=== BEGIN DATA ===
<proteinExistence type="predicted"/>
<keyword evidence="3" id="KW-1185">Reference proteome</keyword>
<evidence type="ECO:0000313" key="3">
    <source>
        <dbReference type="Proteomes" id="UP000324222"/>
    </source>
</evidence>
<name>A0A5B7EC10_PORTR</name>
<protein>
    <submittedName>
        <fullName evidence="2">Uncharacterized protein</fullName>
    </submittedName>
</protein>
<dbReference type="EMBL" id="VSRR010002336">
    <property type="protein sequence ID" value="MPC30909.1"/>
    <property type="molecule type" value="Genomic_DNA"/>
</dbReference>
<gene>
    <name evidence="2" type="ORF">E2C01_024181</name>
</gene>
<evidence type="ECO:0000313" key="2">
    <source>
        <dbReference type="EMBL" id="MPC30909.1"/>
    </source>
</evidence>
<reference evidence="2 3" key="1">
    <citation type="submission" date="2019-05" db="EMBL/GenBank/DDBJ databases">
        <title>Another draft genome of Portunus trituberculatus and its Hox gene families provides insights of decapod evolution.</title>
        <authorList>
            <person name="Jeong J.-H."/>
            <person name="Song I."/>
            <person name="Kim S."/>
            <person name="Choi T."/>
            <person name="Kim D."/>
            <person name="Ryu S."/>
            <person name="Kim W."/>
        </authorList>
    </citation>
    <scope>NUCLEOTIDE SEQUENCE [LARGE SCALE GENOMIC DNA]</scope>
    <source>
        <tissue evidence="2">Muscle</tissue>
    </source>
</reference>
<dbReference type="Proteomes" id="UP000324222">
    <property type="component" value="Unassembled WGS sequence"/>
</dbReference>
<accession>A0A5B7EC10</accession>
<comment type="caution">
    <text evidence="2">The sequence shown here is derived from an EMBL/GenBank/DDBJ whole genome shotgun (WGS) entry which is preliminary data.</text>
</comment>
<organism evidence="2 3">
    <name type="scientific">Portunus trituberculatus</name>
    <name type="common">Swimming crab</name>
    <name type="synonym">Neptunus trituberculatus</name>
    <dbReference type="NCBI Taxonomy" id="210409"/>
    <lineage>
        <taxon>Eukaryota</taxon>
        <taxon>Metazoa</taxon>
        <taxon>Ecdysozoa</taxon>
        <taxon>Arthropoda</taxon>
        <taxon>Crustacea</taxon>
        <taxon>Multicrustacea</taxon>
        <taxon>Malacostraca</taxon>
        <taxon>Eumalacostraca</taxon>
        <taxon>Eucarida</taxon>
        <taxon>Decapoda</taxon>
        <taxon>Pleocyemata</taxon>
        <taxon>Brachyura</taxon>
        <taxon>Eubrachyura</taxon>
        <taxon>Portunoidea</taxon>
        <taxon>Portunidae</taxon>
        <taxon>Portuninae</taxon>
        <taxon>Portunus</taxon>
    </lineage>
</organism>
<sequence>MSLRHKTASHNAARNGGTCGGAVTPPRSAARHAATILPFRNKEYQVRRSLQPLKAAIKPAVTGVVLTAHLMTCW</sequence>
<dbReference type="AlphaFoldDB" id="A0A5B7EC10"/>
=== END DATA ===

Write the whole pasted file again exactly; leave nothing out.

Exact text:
<proteinExistence type="predicted"/>
<keyword evidence="3" id="KW-1185">Reference proteome</keyword>
<evidence type="ECO:0000313" key="3">
    <source>
        <dbReference type="Proteomes" id="UP000324222"/>
    </source>
</evidence>
<name>A0A5B7EC10_PORTR</name>
<protein>
    <submittedName>
        <fullName evidence="2">Uncharacterized protein</fullName>
    </submittedName>
</protein>
<dbReference type="EMBL" id="VSRR010002336">
    <property type="protein sequence ID" value="MPC30909.1"/>
    <property type="molecule type" value="Genomic_DNA"/>
</dbReference>
<gene>
    <name evidence="2" type="ORF">E2C01_024181</name>
</gene>
<evidence type="ECO:0000313" key="2">
    <source>
        <dbReference type="EMBL" id="MPC30909.1"/>
    </source>
</evidence>
<reference evidence="2 3" key="1">
    <citation type="submission" date="2019-05" db="EMBL/GenBank/DDBJ databases">
        <title>Another draft genome of Portunus trituberculatus and its Hox gene families provides insights of decapod evolution.</title>
        <authorList>
            <person name="Jeong J.-H."/>
            <person name="Song I."/>
            <person name="Kim S."/>
            <person name="Choi T."/>
            <person name="Kim D."/>
            <person name="Ryu S."/>
            <person name="Kim W."/>
        </authorList>
    </citation>
    <scope>NUCLEOTIDE SEQUENCE [LARGE SCALE GENOMIC DNA]</scope>
    <source>
        <tissue evidence="2">Muscle</tissue>
    </source>
</reference>
<dbReference type="Proteomes" id="UP000324222">
    <property type="component" value="Unassembled WGS sequence"/>
</dbReference>
<accession>A0A5B7EC10</accession>
<comment type="caution">
    <text evidence="2">The sequence shown here is derived from an EMBL/GenBank/DDBJ whole genome shotgun (WGS) entry which is preliminary data.</text>
</comment>
<organism evidence="2 3">
    <name type="scientific">Portunus trituberculatus</name>
    <name type="common">Swimming crab</name>
    <name type="synonym">Neptunus trituberculatus</name>
    <dbReference type="NCBI Taxonomy" id="210409"/>
    <lineage>
        <taxon>Eukaryota</taxon>
        <taxon>Metazoa</taxon>
        <taxon>Ecdysozoa</taxon>
        <taxon>Arthropoda</taxon>
        <taxon>Crustacea</taxon>
        <taxon>Multicrustacea</taxon>
        <taxon>Malacostraca</taxon>
        <taxon>Eumalacostraca</taxon>
        <taxon>Eucarida</taxon>
        <taxon>Decapoda</taxon>
        <taxon>Pleocyemata</taxon>
        <taxon>Brachyura</taxon>
        <taxon>Eubrachyura</taxon>
        <taxon>Portunoidea</taxon>
        <taxon>Portunidae</taxon>
        <taxon>Portuninae</taxon>
        <taxon>Portunus</taxon>
    </lineage>
</organism>
<sequence>MSLRHKTASHNAARNGGTCGGAVTPPRSAARHAATILPFRNKEYQVRRSLQPLKAAIKPAVTGVVLTAHLMTCW</sequence>
<dbReference type="AlphaFoldDB" id="A0A5B7EC10"/>